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Around the World in 80 Days (December 18/04)

Though I've not read Jules Verne's famed book of the same name, one would imagine that his version of Around the World in 80 Days didn't feature quite so many martial arts fight sequences. The film feels less like an adaptation of an 19th century novel and more like the third installment in Jackie Chan's Shanghai Noon series - except with Steve Coogan in the Owen Wilson role.

Coogan stars as Phileas Fogg, an absent-minded inventor who agrees to travel around the world within 80 days as part of a high-stakes wager. He teams up with a man calling himself Passepartout (Chan), though unbeknownst to him, Passepartout is actually a Chinese thief named Lau Xing. The two set off on the epic journey that will literally take them all over the world, with Passepartout getting into a fight virtually at every stop.

Around the World in 80 Days has been directed by Frank Coraci, who does an effective job of imbuing the film with a distinctive old-school sort of vibe. The movie feels like one of those comical epics of yesteryear (ie It's a Mad, Mad, Mad, Mad World), complete with superfluous cameos. In terms of quality, though, there's no denying that the film comes up short. This is primarily due to a needless emphasis on fight sequences, presumably due to the inclusion of Jackie Chan into the film's cast. As a result, Fogg essentially winds up playing second-banana to Passepartout - a disastrous choice that simply does not work. Because the movie's called Around the World in 80 Days, it seems reasonable to expect more stuff involving Fogg's almost insurmountable quest rather than an acrobatic battle every ten minutes.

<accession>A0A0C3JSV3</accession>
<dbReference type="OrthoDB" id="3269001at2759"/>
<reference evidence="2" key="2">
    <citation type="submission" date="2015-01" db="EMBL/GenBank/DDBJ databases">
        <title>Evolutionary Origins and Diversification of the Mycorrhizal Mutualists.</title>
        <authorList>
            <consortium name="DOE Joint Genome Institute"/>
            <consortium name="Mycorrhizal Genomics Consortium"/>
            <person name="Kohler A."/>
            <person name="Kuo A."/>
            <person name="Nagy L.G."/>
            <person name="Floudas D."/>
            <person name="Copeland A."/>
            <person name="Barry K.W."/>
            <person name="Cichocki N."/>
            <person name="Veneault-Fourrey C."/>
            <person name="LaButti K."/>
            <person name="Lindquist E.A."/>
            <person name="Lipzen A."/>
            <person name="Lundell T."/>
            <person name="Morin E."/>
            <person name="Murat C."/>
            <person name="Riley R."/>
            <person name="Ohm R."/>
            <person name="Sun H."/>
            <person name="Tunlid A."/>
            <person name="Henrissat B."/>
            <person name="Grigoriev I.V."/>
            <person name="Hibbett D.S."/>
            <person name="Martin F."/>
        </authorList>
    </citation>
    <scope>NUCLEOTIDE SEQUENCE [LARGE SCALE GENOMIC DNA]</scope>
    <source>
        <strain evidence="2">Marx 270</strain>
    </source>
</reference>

It's a shame, since Coogan is actually quite effective in the central role. He imbues Fogg with an expected streak of sarcasm while ensuring that the character remains likable, something that one might not have expected from the actor (his turn as an exceedingly obnoxious performer in Coffee and Cigarettes cannot easily be forgotten). And while he and Chan undoubtedly make a good team, it's impossible to overlook the similarities to Chan and Owen Wilson's rapport in Shanghai Noon and Shanghai Knights (or to any of Chan's American buddy films, really).

Around the World in 80 Days might be worth a look for die-hard Chan fans, particularly since there's not much else here worth embracing.

out of

About the DVD: Buena Vista Home Entertainment presents the film with a letterboxed transfer, along with several bonus features. A commentary track with director Coraci and star Coogan is probably the most entertaining extra, as the two offer up plenty of tidbits and anecdotes. There are also nine deleted scenes in addition to an alternate opening, though it's easy enough to see why they were excised. Finally, the disc includes two featurettes, a music video, and several Disney sneak peeks.